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Unformatted text preview: T s (t) (t) Inertia, J Bearings, T , b MASSACHUSETTS INSTITUTE OF TECHNOLOGY Department of Mechanical Engineering 2.004 Dynamics and Control II Fall 2007 Lecture 2 Solving the Equation of Motion Goals for today Modeling of the 2.004 Labs rotational system Analytical solution of the equation of motion for a 1 st order system using the time domain Next lecture (Monday): Solution of the equations of motion in the Laplace domain ( s domain). As we saw in lecture 1, the Equation of Motion of a mechanical system is, in general, an Ordinary Differential Equation (ODE). In this lecture, we will remind ourselves how to solve ODEs analytically in the time domain and in Matlab ( i.e. , numerically.) We will consider the following rotational system (plant) of a motor attached to a shaft with viscous and/or Coulomb friction: The motor applies torque T s ( t ) which is zero for t < and increases to a step T at t = 0. The shaft inertia is J while we assume that the motor inertia is negligible. We will also neglect the system compliance. (Justify these assumptions.) As input to the system we consider the torque, while the output is the angular velocity. We will consider three cases for the friction applied by the bearings: (i) viscous friction of coecient f v b (units N m sec); (ii) Coulomb friction of magnitude f c (units N m sec); and (iii) both viscous and Coulomb friction. 1 1. Viscous friction The system equation of motion is d J 1 J + b = T s ( t ) + = T s ( t ) . (1) d t b b This is a linear 1 st order...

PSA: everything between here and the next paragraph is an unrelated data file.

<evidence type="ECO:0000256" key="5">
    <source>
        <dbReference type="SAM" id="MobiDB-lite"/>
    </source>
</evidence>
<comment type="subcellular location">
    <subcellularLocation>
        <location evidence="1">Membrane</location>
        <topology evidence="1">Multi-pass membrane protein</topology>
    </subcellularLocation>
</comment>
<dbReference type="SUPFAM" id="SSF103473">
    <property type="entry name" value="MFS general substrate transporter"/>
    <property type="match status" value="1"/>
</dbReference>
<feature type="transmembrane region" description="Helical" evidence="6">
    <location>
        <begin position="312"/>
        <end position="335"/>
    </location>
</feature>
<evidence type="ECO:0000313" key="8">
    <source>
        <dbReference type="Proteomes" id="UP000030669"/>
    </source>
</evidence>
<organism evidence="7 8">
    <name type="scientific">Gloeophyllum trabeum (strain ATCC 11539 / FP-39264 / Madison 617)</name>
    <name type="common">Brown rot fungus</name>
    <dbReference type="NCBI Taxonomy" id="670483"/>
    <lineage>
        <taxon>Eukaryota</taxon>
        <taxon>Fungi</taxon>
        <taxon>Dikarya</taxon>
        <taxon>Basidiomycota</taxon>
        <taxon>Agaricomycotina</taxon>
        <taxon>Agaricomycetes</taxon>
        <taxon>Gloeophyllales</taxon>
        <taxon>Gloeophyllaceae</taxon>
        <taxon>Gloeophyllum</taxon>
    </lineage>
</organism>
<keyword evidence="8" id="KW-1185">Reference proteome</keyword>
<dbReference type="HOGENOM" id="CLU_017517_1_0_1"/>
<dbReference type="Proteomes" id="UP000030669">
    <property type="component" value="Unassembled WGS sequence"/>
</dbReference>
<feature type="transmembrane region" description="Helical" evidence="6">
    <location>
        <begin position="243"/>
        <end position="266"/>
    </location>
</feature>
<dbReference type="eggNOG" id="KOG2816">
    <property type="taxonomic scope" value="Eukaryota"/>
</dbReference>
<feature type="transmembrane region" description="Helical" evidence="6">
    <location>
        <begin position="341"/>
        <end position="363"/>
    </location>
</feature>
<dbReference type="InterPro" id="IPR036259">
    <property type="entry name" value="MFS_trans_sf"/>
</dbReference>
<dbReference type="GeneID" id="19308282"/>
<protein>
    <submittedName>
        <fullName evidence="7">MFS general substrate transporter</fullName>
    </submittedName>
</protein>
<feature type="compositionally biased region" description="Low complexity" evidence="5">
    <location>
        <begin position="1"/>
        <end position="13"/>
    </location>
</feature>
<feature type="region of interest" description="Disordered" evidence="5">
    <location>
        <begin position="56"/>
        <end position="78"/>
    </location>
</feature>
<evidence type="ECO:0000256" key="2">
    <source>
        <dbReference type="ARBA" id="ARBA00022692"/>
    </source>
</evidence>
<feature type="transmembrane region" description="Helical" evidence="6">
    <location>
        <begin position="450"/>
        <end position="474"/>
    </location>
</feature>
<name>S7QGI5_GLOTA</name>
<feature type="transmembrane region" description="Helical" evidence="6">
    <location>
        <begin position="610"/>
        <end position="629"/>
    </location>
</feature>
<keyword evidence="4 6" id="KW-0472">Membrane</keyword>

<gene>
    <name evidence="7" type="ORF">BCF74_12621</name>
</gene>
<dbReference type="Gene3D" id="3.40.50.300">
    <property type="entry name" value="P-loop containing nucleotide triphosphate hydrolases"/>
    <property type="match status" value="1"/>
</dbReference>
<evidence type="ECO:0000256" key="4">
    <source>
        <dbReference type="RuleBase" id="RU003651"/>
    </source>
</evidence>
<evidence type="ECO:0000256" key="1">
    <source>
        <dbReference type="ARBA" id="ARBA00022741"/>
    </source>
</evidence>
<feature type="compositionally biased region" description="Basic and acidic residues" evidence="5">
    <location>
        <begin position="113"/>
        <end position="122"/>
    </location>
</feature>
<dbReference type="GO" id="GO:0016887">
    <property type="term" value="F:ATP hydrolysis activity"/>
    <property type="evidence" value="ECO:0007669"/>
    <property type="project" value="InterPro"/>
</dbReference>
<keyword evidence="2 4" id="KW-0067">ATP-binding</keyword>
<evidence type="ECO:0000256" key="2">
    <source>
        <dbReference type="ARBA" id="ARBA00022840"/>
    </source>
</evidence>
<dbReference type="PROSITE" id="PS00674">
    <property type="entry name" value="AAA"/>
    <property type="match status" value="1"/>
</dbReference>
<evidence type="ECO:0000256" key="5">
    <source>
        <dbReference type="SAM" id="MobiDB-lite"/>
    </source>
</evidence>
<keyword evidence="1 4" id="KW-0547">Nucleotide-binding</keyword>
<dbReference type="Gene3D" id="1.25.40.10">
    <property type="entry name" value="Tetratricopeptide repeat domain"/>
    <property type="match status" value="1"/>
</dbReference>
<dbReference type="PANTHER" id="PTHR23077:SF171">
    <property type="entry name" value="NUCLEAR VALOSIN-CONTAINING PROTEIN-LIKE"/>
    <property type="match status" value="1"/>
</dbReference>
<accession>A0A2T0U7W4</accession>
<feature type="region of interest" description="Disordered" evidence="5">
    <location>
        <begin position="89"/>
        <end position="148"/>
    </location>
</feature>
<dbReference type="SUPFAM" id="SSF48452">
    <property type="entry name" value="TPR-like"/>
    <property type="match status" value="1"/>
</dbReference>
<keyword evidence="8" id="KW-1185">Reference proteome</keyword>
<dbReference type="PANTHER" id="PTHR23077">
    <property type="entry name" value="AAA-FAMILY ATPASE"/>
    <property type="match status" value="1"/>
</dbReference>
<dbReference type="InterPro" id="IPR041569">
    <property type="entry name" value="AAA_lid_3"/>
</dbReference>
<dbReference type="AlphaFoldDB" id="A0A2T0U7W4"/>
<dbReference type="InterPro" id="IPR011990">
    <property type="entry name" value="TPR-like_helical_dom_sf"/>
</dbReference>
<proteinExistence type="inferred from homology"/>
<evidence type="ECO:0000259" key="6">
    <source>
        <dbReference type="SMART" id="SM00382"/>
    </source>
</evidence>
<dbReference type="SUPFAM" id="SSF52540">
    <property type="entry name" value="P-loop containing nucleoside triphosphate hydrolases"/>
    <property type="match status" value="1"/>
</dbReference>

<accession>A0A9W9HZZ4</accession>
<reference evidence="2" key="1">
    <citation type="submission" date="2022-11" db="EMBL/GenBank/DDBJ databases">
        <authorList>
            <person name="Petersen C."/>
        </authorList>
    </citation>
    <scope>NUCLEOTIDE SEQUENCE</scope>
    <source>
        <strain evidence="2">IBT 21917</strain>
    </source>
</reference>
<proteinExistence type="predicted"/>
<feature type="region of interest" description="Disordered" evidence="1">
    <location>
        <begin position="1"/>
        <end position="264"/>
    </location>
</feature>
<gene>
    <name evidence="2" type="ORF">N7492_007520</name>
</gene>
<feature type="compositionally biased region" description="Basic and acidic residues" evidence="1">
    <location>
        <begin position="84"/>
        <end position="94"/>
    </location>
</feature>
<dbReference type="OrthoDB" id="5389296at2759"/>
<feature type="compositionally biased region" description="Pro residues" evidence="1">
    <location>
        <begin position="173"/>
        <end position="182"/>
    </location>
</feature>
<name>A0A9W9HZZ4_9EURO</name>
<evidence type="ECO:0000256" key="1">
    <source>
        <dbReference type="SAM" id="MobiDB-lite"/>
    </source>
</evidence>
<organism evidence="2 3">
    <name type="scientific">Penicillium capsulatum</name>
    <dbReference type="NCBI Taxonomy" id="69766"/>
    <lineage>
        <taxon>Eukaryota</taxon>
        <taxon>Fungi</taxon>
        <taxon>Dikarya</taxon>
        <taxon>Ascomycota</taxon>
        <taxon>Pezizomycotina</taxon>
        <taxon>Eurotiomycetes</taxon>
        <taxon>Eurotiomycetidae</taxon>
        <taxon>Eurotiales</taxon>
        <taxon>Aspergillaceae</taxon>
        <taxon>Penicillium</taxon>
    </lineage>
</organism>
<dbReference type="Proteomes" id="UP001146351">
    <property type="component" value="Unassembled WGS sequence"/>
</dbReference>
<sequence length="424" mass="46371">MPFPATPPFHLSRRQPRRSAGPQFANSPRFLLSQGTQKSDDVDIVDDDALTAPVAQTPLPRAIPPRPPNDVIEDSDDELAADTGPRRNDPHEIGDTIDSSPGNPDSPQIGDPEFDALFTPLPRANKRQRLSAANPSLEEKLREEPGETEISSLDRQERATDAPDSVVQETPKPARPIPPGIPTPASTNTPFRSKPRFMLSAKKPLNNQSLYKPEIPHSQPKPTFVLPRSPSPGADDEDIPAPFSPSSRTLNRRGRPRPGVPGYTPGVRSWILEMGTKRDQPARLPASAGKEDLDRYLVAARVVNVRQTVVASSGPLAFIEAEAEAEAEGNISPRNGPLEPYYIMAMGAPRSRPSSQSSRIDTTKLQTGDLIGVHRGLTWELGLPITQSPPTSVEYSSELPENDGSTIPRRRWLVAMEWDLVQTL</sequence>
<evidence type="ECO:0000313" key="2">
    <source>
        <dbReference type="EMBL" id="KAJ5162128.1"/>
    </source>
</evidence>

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 Fall '08
 DerekRowell
 Mechanical Engineering

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